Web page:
An Artistic New Life for An Old Door County Tree

On April 22, millions of seeds and tree saplings were given a chance at life through plantings across the nation in honor of Earth Day. But in one small corner of the Door Peninsula, it was a towering old tree that was given its own special recognition.

Hidden among a Liberty Grove forest thick with cedar trees, this tree was transformed from its prior hidden state into a one-of-a-kind piece of natural art honoring the childhood memories of a Door County native whose imagination took root among its branches.

Like most young girls, Jodi (Brey) Gonzales’ imagination was encouraged by the rustic adventures in the pages of Little House on the Prairie and like the young Laura Ingalls Wilder, found a place among her family’s land to live those adventures out. That land has been in her family since the mid-19th century.

“When I was a little, little girl, there was still the old house here and my grandpa took care of the property so while he did that, I would go sit in this tree,” Gonzales said. “…It’s just this big, old tree that’s always been here with great limbs to climb on when you’re a kid and to sit in. I was huge into Laura Ingalls Wilder so I would pretend I was the prairie girl on some wild adventures. I’ve never really gotten too far away from that imagination.”

All of Gonzales’ life, that large tree stood out among the clear-cut land where her family once farmed potatoes until the young Gonzales and her grandfather transformed it into a mini forest by planting trees. As she grew older, so did the trees. And while Gonzales became an integral part of the Door County arts scene as an adult, serving as outreach and gallery director at Peninsula School of Art, grant administrator for the Peninsula Arts Association, and a featured artist at Edgewood Orchard Galleries, she lost track of her tree’s location as the cedars she and her grandpa planted slowly overtook the land. But it did remain part of her memory.

“For a while I had thought about finding the tree because I knew the general sense of where it was but our trail cut through other parts of the property,” Gonzales said. “Part of me for the longest time was like, I kind of want to just let the tree be where it is and leave it be this happy place.”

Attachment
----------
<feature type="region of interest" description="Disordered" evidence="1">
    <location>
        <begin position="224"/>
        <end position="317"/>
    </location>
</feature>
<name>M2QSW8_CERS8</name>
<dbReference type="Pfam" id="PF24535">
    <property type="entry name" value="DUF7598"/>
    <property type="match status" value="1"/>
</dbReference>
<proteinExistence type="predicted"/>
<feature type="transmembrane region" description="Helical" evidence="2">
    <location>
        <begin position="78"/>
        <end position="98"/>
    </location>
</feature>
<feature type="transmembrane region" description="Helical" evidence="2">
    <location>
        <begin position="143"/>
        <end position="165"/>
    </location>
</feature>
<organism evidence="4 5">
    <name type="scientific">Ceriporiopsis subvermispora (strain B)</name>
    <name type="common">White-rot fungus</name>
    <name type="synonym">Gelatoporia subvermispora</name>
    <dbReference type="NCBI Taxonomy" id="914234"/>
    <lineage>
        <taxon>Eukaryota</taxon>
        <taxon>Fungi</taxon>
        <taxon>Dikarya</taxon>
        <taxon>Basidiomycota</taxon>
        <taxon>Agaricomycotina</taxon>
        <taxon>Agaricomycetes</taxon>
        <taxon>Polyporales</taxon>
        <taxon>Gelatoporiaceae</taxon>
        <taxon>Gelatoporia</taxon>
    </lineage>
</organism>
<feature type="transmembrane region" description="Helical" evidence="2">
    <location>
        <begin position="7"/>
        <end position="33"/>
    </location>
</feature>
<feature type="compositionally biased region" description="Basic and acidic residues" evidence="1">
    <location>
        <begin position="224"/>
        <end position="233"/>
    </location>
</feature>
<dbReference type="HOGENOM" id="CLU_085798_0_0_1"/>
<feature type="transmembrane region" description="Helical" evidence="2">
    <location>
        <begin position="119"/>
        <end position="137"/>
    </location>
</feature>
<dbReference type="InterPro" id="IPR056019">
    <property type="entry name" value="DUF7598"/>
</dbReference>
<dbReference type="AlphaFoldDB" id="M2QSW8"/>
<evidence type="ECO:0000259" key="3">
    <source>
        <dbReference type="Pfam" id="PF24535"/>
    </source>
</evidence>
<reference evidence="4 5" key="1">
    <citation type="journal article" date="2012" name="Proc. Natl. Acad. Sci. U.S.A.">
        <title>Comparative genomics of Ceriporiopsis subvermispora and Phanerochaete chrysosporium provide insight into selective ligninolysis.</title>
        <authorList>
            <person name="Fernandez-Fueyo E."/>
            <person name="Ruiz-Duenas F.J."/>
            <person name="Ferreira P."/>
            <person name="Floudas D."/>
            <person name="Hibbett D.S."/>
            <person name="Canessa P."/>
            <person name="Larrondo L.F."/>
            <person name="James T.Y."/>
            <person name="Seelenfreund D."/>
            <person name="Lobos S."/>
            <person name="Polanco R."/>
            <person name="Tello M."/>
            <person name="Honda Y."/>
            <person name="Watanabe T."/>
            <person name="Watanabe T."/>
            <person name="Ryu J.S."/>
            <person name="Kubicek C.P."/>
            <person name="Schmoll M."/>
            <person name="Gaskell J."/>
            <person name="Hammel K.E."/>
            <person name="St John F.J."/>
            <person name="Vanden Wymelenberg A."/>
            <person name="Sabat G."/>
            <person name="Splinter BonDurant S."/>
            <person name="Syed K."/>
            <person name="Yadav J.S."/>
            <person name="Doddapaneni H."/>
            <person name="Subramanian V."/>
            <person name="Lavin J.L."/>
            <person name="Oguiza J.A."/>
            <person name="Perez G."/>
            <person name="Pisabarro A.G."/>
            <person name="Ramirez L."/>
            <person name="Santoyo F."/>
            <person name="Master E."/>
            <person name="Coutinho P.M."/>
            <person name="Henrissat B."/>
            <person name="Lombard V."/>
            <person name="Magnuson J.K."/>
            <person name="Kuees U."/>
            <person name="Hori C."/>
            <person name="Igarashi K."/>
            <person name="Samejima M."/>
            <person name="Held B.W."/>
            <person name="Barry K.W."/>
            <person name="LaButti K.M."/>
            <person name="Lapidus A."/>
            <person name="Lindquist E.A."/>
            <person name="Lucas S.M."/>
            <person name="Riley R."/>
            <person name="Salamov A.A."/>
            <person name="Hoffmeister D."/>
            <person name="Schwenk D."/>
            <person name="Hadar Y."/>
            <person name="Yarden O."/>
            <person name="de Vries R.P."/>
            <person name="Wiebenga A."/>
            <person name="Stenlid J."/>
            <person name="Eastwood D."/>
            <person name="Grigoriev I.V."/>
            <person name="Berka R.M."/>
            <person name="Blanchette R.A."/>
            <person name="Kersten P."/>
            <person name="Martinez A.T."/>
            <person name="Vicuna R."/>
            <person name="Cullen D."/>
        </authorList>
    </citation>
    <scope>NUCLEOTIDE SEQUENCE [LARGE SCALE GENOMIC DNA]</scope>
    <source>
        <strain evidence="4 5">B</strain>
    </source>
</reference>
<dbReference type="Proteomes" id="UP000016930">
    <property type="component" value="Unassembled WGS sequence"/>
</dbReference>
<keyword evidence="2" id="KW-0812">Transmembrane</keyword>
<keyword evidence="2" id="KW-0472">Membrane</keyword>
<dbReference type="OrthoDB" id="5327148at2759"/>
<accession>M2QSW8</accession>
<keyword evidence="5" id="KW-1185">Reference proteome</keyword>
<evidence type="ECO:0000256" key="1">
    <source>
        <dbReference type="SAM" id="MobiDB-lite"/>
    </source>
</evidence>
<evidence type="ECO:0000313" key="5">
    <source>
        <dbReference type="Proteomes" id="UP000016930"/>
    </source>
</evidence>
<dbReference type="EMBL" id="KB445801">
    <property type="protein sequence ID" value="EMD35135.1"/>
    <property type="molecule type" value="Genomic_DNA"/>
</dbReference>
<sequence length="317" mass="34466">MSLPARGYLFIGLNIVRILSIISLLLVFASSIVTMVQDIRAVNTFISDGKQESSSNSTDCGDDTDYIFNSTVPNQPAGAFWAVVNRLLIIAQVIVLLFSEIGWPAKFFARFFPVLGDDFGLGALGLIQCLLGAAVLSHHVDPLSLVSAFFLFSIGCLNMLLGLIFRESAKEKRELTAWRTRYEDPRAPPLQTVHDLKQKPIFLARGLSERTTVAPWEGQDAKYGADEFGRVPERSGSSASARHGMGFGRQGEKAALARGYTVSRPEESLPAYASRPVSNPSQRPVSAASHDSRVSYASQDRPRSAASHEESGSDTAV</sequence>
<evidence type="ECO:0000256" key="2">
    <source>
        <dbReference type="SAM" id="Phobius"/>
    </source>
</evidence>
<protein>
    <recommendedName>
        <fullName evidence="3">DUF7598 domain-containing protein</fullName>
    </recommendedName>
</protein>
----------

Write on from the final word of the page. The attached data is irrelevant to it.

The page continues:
Then, last winter (nearly a decade after moving to Tucson, Arizona where she works as a museum curator and art therapist/yoga instructor), it finally appeared to her during a walk in the woods.

“I was standing in the right place and saw it and thought, ‘Oh! It’s time to see the tree!’” Gonzales said. “I was with my husband and we came trotting and I went right to it like it called me…when I saw the space I knew I wanted to do something with it.”

“The Giving Tree,” by Jodi Gonzales.

Drawing inspiration from her history creating environmental art, Gonzales knew exactly what that something would be. Last December, she and her husband cleared the overgrowth surrounding the tree and created a pathway to the new clearing. The dead and discarded branches and vines found new purpose Earth Day weekend when Gonzales returned for a visit and dedicated 10 hours of her weekend to organizing, compiling and weaving these scraps into two monumental nest sculptures.

Titled “The Giving Tree,” the structures represent the evolution and resolution of childhood memories.

“It’s definitely this metaphor of forgotten childhood memory kind of stored in this place and the mind kind of forgets things, so to clear a new path into it and open the space and reorganize it and create, just an honoring I guess,” Gonzales said. “I’m also an art therapist and yoga instructor so there’s a heavy amount of that playing in as well, playing with metaphor and transforming things and working with energy. Also it was fun to climb around in the same tree.”

Reflective of her art therapy and yoga background, Gonzales considers herself a process-oriented artist. Drawn to the movement and repetition aspect of stacking, bending and placing the sticks, “The Giving Tree” has come to represent not only a connection with the land, but a connection with self and time as well.

“I needed to do this piece,” Gonzales said. “There was something about how it was so overgrown. There’s nothing specific I needed to work out through the process but I felt like I needed to be alone with my thoughts, kind of a wisdom of aging, returning to place kind of thing, reflective…it’s an odd coming-of-age piece.”


“The Giving Tree” is located on private property and is not accessible to the public. For more information on Gonzales, visit

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